Health Tips When Moving to Switzerland



The Swiss healthcare system is among the best in the world. Quality healthcare delivered by trained medical professionals at world class facilities are all found at hospitals and clinics across the country. All this quality comes at a price.

The Health Insurance Act (Krankenversicherungsgesetz - KVG) makes basic health insurance (Grundversicherung) mandatory for every person living in Switzerland. The following persons may be exempted from procuring basic insurance:

Those with an obligatory health insurance scheme in their home country; it covers the same medical cost as the basic insurance scheme in Switzerland.

Students, interns, scientists and others who are in Switzerland on an exchange or other international program, where the institution or employer has to guarantee that all their medical costs during their stay in Switzerland will be reimbursed and that all expenses not covered by an insurance scheme will be paid.

For employees of foreign companies who are residing in Switzerland for a short time and Diplomats or employees of international organizations, you can shop around for insurance cover options at Remember, Swiss insurance schemes are unlike other European insurance schemes. They cover individuals, not families. Hence you will have to insure every member of your family separately.


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To find a hospital, look up the yellow pages under Spitäler or hôpitaux or look out for a white "H" on a blue background. Hospitals usually admit patients (except for emergencies) with a doctor's referral. You are usually required to visit a hospital in the canton where you are residing.

The type of hospital accommodation assigned to you will depend on your insurance scheme. There are general wards with two to four beds (standard cover), two-bed rooms (half private) or single rooms (private).

Hospitals in Switzerland are expensive and all hospital fees have to be paid for either by you or your insurer. Bills for treatment at a hospital or consultation with a doctor are sent to you and you must pay within 30 days. A copy of the same must be sent to your insurance company to seek reimbursement.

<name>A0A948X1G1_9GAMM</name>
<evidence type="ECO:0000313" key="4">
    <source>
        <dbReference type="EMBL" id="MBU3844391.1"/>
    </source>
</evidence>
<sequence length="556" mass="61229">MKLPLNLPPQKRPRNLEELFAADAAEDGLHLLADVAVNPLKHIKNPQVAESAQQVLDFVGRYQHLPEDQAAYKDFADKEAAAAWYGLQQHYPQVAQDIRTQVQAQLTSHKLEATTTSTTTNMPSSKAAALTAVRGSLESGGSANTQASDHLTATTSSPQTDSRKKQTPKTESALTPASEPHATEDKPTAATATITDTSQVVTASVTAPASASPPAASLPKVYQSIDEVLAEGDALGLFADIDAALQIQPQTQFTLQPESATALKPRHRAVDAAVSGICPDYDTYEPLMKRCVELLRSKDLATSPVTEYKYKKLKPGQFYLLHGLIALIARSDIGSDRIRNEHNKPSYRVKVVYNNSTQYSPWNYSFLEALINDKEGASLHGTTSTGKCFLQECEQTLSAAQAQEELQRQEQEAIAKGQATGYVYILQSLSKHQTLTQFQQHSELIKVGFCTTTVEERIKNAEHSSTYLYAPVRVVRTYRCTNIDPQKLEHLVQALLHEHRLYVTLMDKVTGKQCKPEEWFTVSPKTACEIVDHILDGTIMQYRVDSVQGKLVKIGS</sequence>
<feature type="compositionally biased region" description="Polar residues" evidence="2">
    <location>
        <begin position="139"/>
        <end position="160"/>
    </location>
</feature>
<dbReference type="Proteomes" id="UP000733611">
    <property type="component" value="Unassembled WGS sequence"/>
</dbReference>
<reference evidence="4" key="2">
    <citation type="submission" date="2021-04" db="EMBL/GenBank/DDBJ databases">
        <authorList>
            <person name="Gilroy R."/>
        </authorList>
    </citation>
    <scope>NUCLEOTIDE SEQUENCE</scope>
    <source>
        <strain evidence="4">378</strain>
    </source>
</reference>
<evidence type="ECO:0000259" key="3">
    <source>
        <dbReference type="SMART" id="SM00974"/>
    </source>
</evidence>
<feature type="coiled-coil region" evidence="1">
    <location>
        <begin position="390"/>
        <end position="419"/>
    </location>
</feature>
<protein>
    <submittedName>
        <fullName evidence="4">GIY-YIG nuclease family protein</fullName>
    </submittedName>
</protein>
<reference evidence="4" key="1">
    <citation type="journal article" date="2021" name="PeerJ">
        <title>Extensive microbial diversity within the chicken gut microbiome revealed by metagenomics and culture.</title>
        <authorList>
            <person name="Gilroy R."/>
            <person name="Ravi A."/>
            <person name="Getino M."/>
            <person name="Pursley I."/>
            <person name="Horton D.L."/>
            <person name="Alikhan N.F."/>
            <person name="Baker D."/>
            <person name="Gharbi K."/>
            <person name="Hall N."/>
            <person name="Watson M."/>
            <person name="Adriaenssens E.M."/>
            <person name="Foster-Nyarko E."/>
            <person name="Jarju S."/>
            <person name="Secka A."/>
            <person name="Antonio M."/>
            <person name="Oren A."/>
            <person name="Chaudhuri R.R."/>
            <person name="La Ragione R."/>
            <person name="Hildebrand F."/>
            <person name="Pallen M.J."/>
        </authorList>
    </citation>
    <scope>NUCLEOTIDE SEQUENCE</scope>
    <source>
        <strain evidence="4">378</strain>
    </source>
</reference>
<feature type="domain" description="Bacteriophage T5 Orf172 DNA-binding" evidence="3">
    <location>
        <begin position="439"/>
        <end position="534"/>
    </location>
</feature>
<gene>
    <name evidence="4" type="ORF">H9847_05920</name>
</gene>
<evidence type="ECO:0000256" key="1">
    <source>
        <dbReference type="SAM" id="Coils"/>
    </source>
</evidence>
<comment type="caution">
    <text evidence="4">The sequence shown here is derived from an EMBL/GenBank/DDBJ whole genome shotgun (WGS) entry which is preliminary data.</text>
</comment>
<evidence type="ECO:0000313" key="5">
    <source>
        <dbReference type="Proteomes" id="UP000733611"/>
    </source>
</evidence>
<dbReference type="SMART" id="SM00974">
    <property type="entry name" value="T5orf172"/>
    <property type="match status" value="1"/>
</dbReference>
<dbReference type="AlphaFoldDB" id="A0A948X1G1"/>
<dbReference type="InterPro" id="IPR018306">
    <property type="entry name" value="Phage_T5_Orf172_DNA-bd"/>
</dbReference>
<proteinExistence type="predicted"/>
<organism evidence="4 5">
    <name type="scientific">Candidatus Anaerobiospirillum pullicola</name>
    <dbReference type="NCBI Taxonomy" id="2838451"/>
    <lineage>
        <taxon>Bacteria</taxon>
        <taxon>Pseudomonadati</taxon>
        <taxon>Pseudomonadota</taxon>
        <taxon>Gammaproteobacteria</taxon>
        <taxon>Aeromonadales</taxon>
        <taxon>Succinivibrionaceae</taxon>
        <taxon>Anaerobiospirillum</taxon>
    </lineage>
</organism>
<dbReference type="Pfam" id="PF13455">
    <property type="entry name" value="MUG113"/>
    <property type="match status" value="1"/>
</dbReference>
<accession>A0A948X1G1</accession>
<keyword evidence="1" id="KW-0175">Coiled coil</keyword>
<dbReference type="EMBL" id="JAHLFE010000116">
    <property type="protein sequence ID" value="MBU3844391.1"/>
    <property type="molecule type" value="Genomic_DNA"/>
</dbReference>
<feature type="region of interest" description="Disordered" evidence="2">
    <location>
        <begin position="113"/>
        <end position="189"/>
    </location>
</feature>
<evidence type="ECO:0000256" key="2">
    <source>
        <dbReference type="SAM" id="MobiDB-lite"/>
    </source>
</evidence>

Those who are not resident in Switzerland and do not have adequate health insurance will have to pay a deposit of CHF 2000 to 10,000 at the time of being admitted to a hospital. Even in case of emergencies there is no such thing as "free treatment".


To find a doctor who speaks your native language, contact your embassy or consulate for a list. Doctors (Artz/me'dicin) are listed in the yellow pages. You will find General Practitioners listed under Allegemeine Medizin or me'dicin ge'ne'ral. is an online resource to look up doctors.

Dental care in the country is provided by private and public dental care practices. Dental treatment in Switzerland is extremely expensive.

Remember, standard insurance cover does not give you the right to choose your own doctor.


Drugs and medications are available at the local pharmacy, denoted by a green cross on a white background. You can purchase cough syrup and non-prescriptions drugs at drugstores (Drogerie). Prescription drugs can be procured at pharmacies only against a doctor's prescription (Rezept). In the event of an emergency, there is always at least one pharmacy open in every area, round the clock.

Health insurance policies do not cover non-prescription drugs. In case of the cost of prescription drugs, only medications on the official prescription list are reimbursed by the company (you will get 90% of the cost back). Most insurance companies will provide you with an insurance card which you have to present at the pharmacy, which bills the insurance company and invoices you for 10% of the cost which you have to pay yourself.

Emergency Numbers

In case of an emergency you can look up the back of any Swiss phone directory where you will find a list of emergency numbers.

Police: 117

Ambulance: 144

In Case of an Emergency

In case of an emergency you can call a family doctor. If you call outside surgery hours, don't worry, the answering machine will give you the number of the doctor on call. Besides this you can always dial 144 and ask for an ambulance. Alternatively, if you are physically able to or have someone to assist you, you can head to the emergency (Notfall/urgence) department of the nearest hospital or clinic. In French speaking Switzerland, there are emergency departments (Pikett-Dienst/permanence) for minor injuries as well. Always carry proof of health insurance with you, this may prove to be critical even in an emergency.

Health Risks

There are no major health risks in the country.